All in all, full marks on the coffee, the service and the place. I suggest you all go down and check it out.

Victorian Barista Championships

September 29, 2009 2 comments

The final weekend in Melbourne is normally dominated by the AFL Grand Final on Saturday and parade on Sunday. Most people were thus glued to their TVs, in pubs or at the footy itself on Saturday and many turned out for the parade (I assume) on Sunday. Though I like Aussie Rules and if the Bombers had been in involved in the Grand Final (fat chance), things might have been different, but my love of coffee prevailed over any feelings I have for the Cats or Saints and I chose to spend the weekend away from all the footy at the AASCA Victorian Barista Championships held at the Melbourne Showgrounds as part of the Royal Melbourne Show.

First, a note on said Show. Normally when I hear that Australia has an obesity problem, I wonder where it lies. Walking around the leafy inner-northern suburbs, the affluent south and the CBD (the places I generally spend the most time in) you really don’t see many obese people. I discovered where they are however, they are all at the Royal Melbourne Show, jostling for Bertie Beetle showbags and dagwood dogs. Seriously, this many fat people i have never seen all in one place! Rolling along with their fat children, fat spouses, fat hands with fat fingers clutching fat sausages and donuts, dripping in sugar and fat. If this seems like a tirade, it probably is. I hear some people are genetically pre-disposed to obesity, I also am no saint when it comes to healthy eating (or living in general) but sometimes, it really is unhealthy and quite disgusting.

Rant aside, we were mostly safe at the barista champs from the onslaught of the general public at the Show. Not good for AACSA but good for me, I guess. The competition stretched over two days with latte art and cup tasting on the Saturday and the barista competition proper on the Sunday. I missed the latte art, never being a fan of early Saturday morning rises, but witnessed the cup tasting and most of the barista comp on Sunday.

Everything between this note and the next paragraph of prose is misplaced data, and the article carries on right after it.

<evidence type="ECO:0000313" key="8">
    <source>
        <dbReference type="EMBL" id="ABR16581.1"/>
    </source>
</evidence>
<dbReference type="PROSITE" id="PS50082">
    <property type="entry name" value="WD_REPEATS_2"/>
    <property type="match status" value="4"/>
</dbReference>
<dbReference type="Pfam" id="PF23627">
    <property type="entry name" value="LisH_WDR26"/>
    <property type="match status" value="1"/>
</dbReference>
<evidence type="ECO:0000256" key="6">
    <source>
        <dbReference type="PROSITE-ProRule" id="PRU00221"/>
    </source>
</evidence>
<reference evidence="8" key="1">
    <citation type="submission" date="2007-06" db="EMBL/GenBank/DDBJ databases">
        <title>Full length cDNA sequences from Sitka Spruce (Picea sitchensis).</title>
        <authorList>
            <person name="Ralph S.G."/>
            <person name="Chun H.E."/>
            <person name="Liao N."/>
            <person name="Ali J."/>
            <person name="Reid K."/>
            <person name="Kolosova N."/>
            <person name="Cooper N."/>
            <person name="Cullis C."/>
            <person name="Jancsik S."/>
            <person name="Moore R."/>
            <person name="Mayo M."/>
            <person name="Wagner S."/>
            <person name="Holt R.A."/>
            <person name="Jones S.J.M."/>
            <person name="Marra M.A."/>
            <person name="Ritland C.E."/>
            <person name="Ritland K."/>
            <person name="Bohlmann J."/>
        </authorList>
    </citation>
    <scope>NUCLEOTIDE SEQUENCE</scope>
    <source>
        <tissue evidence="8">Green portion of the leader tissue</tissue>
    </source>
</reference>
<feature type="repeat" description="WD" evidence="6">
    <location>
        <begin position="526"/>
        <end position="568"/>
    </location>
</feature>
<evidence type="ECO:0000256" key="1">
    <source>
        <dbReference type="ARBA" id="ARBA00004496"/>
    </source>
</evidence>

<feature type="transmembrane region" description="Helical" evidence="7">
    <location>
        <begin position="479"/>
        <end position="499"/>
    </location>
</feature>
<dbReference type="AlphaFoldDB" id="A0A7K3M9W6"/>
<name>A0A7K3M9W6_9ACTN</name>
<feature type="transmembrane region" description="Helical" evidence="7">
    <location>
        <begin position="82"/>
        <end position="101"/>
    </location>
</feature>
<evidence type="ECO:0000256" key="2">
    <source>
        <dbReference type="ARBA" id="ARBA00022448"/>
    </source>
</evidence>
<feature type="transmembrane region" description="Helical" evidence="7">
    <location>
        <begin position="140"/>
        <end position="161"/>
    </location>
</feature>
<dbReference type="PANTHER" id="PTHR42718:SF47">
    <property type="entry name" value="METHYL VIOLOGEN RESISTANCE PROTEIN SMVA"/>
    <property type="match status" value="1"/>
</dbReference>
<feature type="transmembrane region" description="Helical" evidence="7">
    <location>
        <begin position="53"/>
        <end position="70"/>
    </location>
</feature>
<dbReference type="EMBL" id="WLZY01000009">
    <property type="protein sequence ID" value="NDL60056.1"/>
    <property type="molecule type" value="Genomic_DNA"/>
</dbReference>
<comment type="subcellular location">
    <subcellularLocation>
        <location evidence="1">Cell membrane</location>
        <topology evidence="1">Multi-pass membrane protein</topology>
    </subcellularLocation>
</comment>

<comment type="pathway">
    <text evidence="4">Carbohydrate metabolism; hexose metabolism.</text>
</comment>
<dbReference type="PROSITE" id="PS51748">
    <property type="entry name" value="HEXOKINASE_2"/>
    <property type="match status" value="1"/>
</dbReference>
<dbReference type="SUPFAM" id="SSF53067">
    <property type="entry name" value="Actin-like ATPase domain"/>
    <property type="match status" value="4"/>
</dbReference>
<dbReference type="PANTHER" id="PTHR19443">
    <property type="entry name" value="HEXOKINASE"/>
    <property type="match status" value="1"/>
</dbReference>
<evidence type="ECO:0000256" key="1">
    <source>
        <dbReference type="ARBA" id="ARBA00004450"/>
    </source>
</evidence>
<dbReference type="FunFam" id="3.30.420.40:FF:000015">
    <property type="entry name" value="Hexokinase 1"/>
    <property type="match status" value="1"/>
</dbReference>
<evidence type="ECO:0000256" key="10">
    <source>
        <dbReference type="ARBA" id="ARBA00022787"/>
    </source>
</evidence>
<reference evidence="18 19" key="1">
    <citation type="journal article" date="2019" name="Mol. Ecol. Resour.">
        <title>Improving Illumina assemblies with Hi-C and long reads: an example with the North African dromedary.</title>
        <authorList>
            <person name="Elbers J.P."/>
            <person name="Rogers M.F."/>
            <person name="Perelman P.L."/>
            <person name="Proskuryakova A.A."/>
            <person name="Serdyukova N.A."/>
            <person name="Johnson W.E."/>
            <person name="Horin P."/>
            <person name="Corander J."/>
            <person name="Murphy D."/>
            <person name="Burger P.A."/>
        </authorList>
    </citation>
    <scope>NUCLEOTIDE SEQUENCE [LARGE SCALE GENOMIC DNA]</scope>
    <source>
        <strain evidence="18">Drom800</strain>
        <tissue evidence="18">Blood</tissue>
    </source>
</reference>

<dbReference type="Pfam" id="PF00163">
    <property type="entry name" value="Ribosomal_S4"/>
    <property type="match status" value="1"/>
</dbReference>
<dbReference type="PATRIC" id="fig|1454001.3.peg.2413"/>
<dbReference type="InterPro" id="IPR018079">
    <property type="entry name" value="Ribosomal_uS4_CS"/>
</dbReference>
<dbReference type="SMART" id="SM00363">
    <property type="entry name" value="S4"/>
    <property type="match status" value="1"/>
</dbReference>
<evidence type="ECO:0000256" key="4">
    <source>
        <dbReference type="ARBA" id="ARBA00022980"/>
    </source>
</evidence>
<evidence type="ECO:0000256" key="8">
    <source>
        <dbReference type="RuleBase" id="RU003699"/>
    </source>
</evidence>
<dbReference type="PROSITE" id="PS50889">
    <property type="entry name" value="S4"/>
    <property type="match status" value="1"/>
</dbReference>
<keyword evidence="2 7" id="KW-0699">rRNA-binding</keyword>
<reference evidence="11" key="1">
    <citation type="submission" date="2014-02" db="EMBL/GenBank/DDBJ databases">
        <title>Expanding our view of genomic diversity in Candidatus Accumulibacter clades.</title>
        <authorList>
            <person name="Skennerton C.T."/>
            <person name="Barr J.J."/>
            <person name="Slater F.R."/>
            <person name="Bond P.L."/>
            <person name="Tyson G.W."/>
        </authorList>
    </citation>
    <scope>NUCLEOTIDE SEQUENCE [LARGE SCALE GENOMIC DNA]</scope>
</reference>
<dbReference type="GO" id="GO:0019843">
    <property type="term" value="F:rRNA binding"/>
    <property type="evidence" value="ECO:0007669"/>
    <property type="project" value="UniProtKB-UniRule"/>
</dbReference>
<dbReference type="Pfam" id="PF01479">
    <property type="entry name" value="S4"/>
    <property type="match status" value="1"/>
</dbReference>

At the cup tasting, each competitor had a formidable set of 24 cups of coffee in front of them (don’t worry they didn’t have to drink them all, merely a spoons-worth from each one that they could spit into a spittoon!). They were in groups of three, with each group having two coffees that are the same and one that was different. The task was to pick the odd one out and they were judged on the number correct as well as the time taken to complete the set.

A flurry of frantic slurping, spitting, raising and shuffling ensued! Pictured below is Luca Costanzo from Coffee Review Australia.

The winner on the day was Aaron Wood from St. Ali with a total of six cups correct in the heat and four in the final (out of 8 in each, yes it is harder than it sounds), with Remy and Hamish (who’s from St. Ali) coming in second and third respectively.

Now onto the main event.

While I did hear a few whispers of things here and there about the quality of the coffee on offer by the venerable baristi participating, I didn’t get to try any, as that was the domain of the judges. I do have some photos I took, having infiltrated the big-lens-equipped, DSLR-wielding photographer pack at the front with my humble point & shoot Canon Ixus.

The structure of the competition involved each barista serving up four cappuccini, four espressi and four signature drinks to the judges (of which there was an imposing panel of six for each candidate, two being dedicated technical judges).